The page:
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Broadly speaking, the term “counternarrative” refers to a narrative that takes on meaning
through its relation with one or more other narratives. While this relation is not
necessarily oppositional, it involves a stance toward some other narrative(s), and it is
this aspect of stance, or position, that distinguishes counternarrative from other forms
of intertextuality. As Bamberg and Andrews (2004) explained, “counter-narratives only
make sense in relation to something else, that which they are countering.The very name
identifies it as a positional category, in tension with another category” (p. X). Thus,
researchers work to understand the concept and its occurrence and strategic use in organizations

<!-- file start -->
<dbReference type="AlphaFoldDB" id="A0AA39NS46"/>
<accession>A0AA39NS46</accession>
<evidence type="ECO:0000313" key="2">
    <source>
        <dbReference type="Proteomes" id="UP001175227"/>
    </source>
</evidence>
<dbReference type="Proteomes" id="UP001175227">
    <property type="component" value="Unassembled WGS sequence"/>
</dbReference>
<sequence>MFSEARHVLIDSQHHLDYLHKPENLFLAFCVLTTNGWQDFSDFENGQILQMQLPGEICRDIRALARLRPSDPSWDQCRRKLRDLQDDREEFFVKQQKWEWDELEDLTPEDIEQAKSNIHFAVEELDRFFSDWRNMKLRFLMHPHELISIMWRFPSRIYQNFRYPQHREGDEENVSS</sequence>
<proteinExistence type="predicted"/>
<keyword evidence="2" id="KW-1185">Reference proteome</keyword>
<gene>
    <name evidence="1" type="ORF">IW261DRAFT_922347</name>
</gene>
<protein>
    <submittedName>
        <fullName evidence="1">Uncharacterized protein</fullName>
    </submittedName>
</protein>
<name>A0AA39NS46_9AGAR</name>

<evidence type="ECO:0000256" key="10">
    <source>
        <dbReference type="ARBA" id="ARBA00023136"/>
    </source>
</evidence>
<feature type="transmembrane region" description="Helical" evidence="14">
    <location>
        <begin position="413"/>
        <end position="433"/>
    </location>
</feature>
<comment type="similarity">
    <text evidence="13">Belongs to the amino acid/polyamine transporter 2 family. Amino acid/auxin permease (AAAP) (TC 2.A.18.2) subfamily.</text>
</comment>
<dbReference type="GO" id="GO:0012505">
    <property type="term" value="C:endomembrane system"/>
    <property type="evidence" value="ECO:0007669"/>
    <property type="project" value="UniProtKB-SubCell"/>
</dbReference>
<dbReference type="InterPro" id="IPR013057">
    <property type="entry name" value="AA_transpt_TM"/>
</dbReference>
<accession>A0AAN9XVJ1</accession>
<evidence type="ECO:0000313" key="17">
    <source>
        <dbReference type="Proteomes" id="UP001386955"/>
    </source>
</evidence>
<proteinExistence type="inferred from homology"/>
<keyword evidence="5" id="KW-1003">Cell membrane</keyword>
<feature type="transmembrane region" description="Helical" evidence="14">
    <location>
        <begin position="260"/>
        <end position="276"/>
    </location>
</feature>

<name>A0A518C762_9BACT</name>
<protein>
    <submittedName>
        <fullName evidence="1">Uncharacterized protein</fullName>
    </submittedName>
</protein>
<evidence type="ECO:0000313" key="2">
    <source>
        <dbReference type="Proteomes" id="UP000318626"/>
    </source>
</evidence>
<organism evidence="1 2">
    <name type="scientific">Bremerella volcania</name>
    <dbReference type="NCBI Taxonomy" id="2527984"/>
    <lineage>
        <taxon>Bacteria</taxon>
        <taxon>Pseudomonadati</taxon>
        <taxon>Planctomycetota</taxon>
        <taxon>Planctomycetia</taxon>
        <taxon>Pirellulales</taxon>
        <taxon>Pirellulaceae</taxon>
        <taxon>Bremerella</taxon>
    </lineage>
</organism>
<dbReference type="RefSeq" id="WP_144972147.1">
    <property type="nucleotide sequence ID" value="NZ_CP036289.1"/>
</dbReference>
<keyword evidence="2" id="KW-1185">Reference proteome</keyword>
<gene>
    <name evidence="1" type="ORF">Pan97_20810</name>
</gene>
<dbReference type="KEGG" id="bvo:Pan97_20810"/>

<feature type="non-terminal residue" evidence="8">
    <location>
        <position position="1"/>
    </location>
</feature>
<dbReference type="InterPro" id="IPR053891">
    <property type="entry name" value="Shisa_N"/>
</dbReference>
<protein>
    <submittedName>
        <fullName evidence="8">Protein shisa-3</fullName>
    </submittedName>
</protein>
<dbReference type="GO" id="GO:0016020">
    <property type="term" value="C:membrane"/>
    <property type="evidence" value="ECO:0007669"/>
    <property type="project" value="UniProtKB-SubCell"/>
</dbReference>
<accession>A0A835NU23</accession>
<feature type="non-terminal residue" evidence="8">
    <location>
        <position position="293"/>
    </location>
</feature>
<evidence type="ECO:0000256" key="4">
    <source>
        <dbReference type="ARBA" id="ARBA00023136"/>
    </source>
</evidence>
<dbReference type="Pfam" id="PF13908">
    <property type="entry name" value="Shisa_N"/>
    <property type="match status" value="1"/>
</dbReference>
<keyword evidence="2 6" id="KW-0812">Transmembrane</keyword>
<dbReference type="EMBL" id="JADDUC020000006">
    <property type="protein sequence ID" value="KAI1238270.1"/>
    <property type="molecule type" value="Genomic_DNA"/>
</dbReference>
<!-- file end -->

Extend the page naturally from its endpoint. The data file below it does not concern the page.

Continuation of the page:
as a tool for understanding differing interpretations of organizational reality,
including how members position themselves narratively, how tension can be made
salient, and how resistance to change may become a resource rather than an obstacle.
Translated title of the contributionModhistorier
Original languageEnglish
Title of host publicationThe International Encyclopedia of Strategic Communication
EditorsRobert L. Heath, Winni Johansen
Number of pages11
Publication date1. Aug 2018
ISBN (Print)978-1-119-01071-5
ISBN (Electronic)9781119010722
Publication statusPublished - 1. Aug 2018

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